BRIEF DESCRIPTION OF THE DRAWINGS

FIG. 1 shows the principle of the method of the invention of filtering an electrically insulative and thermally conductive liquid medium.

FIGS. 2 through 12 show various embodiments of filter devices for implementing the method of the invention of filtering an electrically insulative and thermally conductive liquid medium.

DETAILED DESCRIPTION OF THE PREFERRED EMBODIMENTS

FIG. 1 shows a first embodiment of the device for filtering an electrically insulative and thermally conductive liquid medium showing the principle of the method of the invention of filtering an electrically insulative and thermally conductive liquid medium.

The device of the invention for filtering an electrically insulative and thermally conductive liquid medium includes means 1 for heating the liquid medium 2 and means 3 for filtering solid particles 4 contained in the liquid medium.

The combination of the heating means 1 and the filter means 3 is immersed in the liquid medium, which is contained in a tank 6.

The function of the heating means 1 is to boil the liquid with which it is in contact.

The heating means comprise, for example, a simple resistive heater element the power rating of which is very small compared to that of the equipment to be made more reliable.

The function of the means for filtering solid particles in the liquid medium is to retain the particles.

The means for filtering solid particles in the liquid medium comprise one or more of the following, for example: chicane, grid, cellular or porous material, filter material.

The means for filtering solid particles in the liquid medium are preferably of very small size.

The relative positions of the heating means and the means for filtering solid particles in the liquid medium are such that:

The boiling liquid medium is converted to a gas 5. This gas expands spontaneously into the upper part of the tank 6 where it mixes with the much greater quantity of the same gas that is present in ordinary operation of the equipment. It condenses and returns to the bath without requiring any means additional to those already present for the ordinary operation of the equipment.

The boiling liquid around the heater element therefore disappears progressively as it is converted to the gaseous state. It is replaced by a part 7 of the liquid by the simple process of natural convection.

The liquid arriving by natural convection is drawn from the bath through one or more pipes 14 and passes through the means for filtering the solid particles.

In the method and device of the invention for filtering an electrically insulative and thermally conductive liquid medium, a certain flow of liquid from the bath containing a given concentration of particles passes through the filter means which retain the solid particle.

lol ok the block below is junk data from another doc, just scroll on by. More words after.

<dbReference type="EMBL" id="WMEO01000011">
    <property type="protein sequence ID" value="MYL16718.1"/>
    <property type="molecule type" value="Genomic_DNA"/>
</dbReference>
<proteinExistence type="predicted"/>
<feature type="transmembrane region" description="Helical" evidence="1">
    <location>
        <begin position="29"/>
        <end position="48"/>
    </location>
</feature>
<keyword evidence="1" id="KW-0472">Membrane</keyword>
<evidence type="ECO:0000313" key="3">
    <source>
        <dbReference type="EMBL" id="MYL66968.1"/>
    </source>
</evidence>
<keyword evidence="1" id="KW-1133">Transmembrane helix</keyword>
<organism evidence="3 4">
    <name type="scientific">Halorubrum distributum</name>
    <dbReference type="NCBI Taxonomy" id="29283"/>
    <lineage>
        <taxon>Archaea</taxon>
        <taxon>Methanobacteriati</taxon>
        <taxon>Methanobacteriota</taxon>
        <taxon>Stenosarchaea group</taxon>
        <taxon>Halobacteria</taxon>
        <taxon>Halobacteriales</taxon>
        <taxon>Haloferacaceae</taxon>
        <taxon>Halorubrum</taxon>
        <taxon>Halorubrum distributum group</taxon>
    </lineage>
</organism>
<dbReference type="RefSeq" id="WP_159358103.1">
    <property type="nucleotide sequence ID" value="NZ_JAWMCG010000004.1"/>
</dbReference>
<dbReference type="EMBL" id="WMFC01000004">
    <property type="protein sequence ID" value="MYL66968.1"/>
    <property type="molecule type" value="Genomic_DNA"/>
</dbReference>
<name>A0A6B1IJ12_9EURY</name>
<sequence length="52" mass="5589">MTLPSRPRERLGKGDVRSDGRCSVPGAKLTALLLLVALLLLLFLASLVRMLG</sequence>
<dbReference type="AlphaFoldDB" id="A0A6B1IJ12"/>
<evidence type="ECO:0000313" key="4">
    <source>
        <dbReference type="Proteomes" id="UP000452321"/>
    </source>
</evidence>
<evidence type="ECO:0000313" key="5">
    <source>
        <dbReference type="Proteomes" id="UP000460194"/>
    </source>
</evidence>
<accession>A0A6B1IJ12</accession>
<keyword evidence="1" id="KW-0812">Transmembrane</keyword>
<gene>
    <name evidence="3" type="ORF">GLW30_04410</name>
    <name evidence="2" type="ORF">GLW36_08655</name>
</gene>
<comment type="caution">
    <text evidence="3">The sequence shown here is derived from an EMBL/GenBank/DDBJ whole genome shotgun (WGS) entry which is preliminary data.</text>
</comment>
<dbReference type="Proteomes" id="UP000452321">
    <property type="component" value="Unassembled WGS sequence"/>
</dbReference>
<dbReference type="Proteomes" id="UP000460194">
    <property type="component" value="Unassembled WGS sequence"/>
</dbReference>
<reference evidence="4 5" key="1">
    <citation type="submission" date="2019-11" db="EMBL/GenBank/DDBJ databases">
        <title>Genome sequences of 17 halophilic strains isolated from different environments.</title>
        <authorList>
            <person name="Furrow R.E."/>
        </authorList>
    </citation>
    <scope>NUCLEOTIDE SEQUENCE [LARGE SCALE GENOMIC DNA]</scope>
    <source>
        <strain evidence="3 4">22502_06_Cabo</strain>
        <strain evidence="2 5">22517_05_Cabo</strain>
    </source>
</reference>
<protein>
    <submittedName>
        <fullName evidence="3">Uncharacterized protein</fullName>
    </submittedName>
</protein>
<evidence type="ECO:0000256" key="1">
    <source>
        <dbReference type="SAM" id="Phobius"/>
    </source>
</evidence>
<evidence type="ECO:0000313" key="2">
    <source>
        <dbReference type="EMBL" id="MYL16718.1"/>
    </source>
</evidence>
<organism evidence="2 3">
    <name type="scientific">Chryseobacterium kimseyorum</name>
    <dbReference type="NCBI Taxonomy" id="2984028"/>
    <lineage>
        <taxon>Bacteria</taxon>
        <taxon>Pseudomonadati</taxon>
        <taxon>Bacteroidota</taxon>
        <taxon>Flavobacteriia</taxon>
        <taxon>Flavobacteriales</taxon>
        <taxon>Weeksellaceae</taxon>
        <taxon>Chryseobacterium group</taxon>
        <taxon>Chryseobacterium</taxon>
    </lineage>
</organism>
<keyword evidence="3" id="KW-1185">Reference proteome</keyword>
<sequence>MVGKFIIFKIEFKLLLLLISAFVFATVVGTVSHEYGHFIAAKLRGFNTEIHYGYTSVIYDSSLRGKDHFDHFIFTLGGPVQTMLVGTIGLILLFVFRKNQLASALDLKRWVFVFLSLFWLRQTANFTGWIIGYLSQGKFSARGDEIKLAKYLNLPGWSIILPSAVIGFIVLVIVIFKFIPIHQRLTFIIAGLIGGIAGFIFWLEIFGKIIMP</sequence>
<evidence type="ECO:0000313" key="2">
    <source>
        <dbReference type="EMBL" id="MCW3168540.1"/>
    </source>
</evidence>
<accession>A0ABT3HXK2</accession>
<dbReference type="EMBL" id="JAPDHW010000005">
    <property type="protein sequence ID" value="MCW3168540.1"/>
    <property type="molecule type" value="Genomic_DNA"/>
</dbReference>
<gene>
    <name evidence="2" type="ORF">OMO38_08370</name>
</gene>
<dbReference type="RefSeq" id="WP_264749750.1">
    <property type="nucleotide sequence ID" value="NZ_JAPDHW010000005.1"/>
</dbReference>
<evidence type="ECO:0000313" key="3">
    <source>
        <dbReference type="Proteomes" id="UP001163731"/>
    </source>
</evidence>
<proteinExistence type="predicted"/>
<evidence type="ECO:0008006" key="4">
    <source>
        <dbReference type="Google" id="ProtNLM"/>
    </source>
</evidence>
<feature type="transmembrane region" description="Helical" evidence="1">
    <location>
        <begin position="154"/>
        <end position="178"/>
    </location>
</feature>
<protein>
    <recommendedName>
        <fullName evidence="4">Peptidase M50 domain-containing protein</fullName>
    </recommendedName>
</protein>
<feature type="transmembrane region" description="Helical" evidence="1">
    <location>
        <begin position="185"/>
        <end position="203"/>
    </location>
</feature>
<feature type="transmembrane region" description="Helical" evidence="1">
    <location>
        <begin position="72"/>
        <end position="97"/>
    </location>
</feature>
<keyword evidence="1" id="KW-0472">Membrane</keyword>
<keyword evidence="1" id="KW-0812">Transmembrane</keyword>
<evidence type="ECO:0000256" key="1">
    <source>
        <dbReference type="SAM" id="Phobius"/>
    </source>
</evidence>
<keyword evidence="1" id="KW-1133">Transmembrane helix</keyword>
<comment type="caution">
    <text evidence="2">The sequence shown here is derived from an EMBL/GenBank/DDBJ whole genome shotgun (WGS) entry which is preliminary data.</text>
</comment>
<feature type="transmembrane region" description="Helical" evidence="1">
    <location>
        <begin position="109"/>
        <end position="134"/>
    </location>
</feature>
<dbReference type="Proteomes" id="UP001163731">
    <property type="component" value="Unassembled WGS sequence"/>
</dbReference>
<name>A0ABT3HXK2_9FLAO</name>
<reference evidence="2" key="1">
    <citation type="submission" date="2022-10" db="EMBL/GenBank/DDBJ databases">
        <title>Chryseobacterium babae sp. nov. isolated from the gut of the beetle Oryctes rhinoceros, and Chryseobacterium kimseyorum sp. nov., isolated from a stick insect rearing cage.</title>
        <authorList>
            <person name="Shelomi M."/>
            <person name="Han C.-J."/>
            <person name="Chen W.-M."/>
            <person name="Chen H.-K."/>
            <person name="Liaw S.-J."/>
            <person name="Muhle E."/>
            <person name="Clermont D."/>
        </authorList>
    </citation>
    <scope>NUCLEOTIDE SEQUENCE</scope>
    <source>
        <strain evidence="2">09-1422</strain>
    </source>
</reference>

This flow of liquid is converted into gas by the heating means. The gas condenses above the bath and the resulting liquid returns to the bath free of solid particles.

It is sufficient for the dimensions of the heating means producing this flow of liquid to be such that the quantity of particles trapped in a given operating time is at least equal to the quantity of new particles generated by aging during the corresponding time.

As the quantity of particles generated is small, even considering the total service life of the equipment, the dimensions of the means for filtering solid particles can be small, even if a large safety margin is allowed.

There is of course no limit on the relative disposition of the heating means and the means for filtering solid particles, each of which can have a multitude of shapes and which can be interconnected in a multitude of ways.

FIGS. 2 through 12 show various embodiments of a filter device for implementing the method of the invention of filtering an electrically insulative and thermally conductive liquid medium.

In the description of FIGS. 2 through 12 the expression "tube" is to be understood as meaning any enclosure or any means within which or near which the electrically insulative and thermally conductive liquid medium boils.

FIG. 2 shows a configuration in which the means for filtering solid particles are placed in a vertical tube 8.

The top of the tube includes a gas outlet orifice 12.

The bottom of the tube is made from a porous material 9 and constitutes the means for filtering solid particles.

The heating means comprise a resistive heater element 10 disposed in the tube.

FIG. 3 shows a configuration in which the means for filtering solid particles are placed in a vertical tube 8 having laterally disposed liquid entry orifices 11.

The top of the tube includes a gas outlet orifice 12.

The means 4 for filtering solid particles comprise a porous material 9 lining part of or all of the interior of the perforated tube, facing the inlet orifices.

A resistive heater element 10 is disposed in the tube.

FIG. 4 shows a configuration in which the means for filtering solid particles are placed in a vertical tube 8 in the form of a grid.

The top of the tube includes a gas outlet orifice 12.

The interior of the tube is lined with a porous material 9 constituting the means for filtering solid particles.

A resistive heater element 10 is disposed in the tube.

FIG. 5 shows a configuration in which the means for filtering solid particles are placed in a vertical tube 8 in the form of a grid with two layers 8A, 8B.

The top of the tube includes a gas outlet orifice 12.

The means 4 for filtering solid particles comprise a porous material 9 disposed between the two layers of grid.